WiSE – women in science and engineering in Luxembourg: what is the lay of the land?



In early 2017, the FNR helped organise an exhibition and colloquium surrounding the topic of ‘WiSE Women’ – women in science and engineering in Luxembourg. Following the colloquium, a report has now been compiled summarising the key issues and recommendations surrounding gender balance in research in Luxembourg. The FNR’s Michèle Weber explains the situation, and what the FNR can do to improve it.

What is the current situation for women in science and research in Luxembourg?

MW: “Only 24 per cent of all researchers in Luxembourg are female, which is below the EU average. Where it is particularly bad is in Grade A positions, which is equivalent to Professors or senior group leaders – in that respect, we are really at the bottom of the class in Europe.”

What is the FNR doing at the moment to address this?

MW: “The FNR already implemented a number of measures, for example trying to tackle things at the top: we have gender parity both in our Governing Board and our Scientific Council and also the FNR Executive Office actually has more female than male staff.”

Michèle Weber (FNR) who was involved in organising the WiSE colloquium and exhibition

“In addition, to address the apparent gap between genders in Grade A positions, the FNR has introduced submission quota for its PEARL and ATTRACT programmes.  As of 2016, the FNR requires that research institutions ensure  that at least 30% (for PEARL) or 40% (for ATTRACT) of the candidates to be proposed to the FNR in 2017-2021 are female researchers.”

What are the key recommendations from the WiSE report? Is there anything specific the FNR can do? One key recommendation is to provide scientists with children – whether female or male – with more flexibility to structure their often heavy workload and trips to meetings abroad around family life.

MW: “That is something we need to think about how we can address this at the FNR, but also the institutions should address this issue, perhaps by offering childcare services located in-house for example.”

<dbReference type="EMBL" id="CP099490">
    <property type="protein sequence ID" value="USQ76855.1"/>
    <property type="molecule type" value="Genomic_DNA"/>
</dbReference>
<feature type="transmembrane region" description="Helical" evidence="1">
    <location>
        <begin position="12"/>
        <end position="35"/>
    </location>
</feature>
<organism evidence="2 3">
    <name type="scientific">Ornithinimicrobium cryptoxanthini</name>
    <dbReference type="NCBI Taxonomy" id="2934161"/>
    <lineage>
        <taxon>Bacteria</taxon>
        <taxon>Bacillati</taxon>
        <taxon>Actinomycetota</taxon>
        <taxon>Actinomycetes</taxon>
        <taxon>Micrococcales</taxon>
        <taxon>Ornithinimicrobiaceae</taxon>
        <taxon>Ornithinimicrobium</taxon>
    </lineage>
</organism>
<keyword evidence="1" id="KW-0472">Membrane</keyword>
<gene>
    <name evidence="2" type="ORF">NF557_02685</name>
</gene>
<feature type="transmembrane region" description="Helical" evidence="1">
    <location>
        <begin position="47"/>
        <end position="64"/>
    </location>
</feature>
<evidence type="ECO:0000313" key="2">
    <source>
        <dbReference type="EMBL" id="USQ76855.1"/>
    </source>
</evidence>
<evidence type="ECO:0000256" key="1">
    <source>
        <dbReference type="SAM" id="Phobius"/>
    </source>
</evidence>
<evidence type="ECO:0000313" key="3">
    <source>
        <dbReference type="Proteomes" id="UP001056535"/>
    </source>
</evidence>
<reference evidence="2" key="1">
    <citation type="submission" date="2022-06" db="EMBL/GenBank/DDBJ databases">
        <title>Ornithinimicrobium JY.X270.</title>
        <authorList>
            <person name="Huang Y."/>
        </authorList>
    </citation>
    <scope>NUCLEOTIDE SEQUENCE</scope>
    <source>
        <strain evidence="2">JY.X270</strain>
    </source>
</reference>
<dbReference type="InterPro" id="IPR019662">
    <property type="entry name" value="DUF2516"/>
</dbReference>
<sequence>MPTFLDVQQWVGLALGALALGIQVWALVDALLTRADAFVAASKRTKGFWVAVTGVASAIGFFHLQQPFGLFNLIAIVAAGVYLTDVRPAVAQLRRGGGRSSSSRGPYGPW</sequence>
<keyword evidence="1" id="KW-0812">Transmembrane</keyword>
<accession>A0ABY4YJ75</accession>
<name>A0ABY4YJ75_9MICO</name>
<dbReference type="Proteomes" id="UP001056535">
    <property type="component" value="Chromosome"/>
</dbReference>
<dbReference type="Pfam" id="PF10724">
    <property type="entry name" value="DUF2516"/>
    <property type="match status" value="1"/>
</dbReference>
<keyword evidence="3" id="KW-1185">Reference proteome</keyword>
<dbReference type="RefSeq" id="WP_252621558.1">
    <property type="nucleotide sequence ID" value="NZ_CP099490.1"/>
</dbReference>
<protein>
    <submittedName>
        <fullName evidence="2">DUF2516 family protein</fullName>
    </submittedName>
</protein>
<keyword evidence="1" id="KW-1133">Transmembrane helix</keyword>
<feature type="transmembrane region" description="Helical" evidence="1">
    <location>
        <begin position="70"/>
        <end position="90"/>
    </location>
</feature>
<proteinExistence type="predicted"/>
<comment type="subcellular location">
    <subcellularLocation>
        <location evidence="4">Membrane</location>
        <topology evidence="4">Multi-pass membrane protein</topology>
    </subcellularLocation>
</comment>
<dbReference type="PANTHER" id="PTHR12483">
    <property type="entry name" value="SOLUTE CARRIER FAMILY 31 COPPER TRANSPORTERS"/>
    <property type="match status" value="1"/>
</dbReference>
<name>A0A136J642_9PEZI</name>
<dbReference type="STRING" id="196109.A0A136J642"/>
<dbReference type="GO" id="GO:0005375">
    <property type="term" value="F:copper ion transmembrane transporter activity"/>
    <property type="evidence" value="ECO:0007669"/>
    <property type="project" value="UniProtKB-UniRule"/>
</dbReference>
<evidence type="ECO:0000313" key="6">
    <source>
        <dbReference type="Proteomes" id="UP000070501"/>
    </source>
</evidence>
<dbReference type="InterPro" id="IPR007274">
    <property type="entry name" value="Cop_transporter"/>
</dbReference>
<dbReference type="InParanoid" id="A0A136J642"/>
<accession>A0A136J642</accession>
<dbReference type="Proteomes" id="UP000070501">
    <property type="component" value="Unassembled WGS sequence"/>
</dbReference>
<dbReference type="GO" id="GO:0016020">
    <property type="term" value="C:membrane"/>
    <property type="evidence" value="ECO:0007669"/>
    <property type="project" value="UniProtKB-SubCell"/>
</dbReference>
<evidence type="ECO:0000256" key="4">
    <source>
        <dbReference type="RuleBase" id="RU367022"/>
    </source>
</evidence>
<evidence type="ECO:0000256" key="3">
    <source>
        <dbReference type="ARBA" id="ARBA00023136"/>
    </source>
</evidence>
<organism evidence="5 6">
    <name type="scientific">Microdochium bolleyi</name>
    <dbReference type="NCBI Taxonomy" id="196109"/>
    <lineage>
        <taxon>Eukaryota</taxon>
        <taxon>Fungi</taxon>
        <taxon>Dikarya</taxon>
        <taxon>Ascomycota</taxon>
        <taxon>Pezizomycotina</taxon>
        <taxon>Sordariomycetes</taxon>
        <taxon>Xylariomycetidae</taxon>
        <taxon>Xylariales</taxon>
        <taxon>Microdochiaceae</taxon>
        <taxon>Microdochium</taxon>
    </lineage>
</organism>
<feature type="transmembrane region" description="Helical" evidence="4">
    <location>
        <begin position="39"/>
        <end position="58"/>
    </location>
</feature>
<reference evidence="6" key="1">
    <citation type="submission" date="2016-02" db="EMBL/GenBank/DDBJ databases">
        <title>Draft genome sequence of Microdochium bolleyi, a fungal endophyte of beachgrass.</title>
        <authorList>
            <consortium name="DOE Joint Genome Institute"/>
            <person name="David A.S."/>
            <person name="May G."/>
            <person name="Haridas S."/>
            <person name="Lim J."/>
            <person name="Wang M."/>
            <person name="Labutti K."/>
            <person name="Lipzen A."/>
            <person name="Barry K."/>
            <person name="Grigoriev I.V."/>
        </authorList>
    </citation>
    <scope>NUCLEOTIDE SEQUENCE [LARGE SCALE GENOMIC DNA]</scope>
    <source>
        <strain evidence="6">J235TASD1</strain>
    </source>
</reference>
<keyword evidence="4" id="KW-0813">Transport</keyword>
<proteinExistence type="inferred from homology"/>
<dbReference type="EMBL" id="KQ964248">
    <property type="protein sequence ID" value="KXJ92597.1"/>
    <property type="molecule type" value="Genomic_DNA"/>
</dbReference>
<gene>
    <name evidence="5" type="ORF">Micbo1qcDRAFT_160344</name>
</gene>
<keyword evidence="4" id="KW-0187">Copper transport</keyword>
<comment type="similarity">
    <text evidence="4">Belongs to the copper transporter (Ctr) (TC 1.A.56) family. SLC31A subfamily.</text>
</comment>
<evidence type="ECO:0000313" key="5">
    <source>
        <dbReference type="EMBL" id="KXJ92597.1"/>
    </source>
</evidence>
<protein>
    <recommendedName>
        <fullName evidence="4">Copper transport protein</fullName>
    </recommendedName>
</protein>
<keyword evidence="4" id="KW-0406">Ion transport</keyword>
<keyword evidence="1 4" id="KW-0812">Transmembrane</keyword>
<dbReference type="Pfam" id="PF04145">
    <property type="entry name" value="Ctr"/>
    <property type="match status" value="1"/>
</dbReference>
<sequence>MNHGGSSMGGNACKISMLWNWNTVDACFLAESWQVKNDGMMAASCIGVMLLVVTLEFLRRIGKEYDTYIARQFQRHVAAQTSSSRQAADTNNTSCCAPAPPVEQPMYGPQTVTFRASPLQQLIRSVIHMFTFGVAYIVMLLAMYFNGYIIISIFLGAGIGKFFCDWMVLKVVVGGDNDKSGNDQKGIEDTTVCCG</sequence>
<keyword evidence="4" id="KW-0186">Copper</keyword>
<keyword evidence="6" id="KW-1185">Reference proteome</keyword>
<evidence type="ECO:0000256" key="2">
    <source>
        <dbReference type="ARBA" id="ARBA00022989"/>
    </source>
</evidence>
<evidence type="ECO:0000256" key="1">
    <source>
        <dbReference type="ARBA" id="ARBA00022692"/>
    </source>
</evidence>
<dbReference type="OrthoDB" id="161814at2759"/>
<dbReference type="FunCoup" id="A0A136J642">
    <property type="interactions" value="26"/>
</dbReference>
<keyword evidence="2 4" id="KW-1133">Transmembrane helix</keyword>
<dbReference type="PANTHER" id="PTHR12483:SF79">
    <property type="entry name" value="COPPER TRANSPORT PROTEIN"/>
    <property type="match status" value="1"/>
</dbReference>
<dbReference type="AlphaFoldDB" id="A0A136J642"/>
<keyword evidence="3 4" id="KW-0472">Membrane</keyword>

Another strong recommendation that came out is that both young girls at school and women who are at an early level in their career need role models. Girls need to see female scientists and women early in their researcher career need senior female role models.

MW: “That is something we need to support, develop and promote: here the FNR could for example pay attention to how we communicate stories, both on our own website as well as on science.lu. We could try to pay more attention to having gender balanced portraits. Another possibility is also for researchers to submit proposals addressing gender to our Promoting Science to the Public (PSP) programmes.”

The third key recommendation: to really change things we need a cultural change in society.

MW: “At the moment Luxembourg’s society is still quite conservative in the sense that the women are still the ones usually taking care of children and we need more of a cultural change to get women to have equal opportunities in the workplace and an inclusive work environment for all. Something which affects all sectors, not just the science and engineering sector.”

About WiSE

The WiSE Colloquium was the concluding event of the WiSE Women exhibition (Women in Science and Engineering in Luxembourg), which featured a selection of portraits of female researchers and engineers active in the science and technology sector in Luxembourg. Both events were an initiative of the “Commission consultative de l’égalité entre femmes et hommes” of the Ville de Luxembourg (VDL) and organised in collaboration with the FNR and the FJSL.

Below you can discover some of the portraits that were selected for the WiSE exhibition:

Science has no gender: A mathematician

Opinion: Gender balance in science and research

ATTRACT: The female perspective

Women in Science: Simone Niclou, oncologist

Women in Science: Pascale Engel de Abreu, Psychologist

Women in Science: Conchita D’Ambrosio, FNR PEARL Chair

Women in Science: Claudine Kirsch, from primary school teacher to Associate Professor

Download the WiSE Women Colloquium conclusions report
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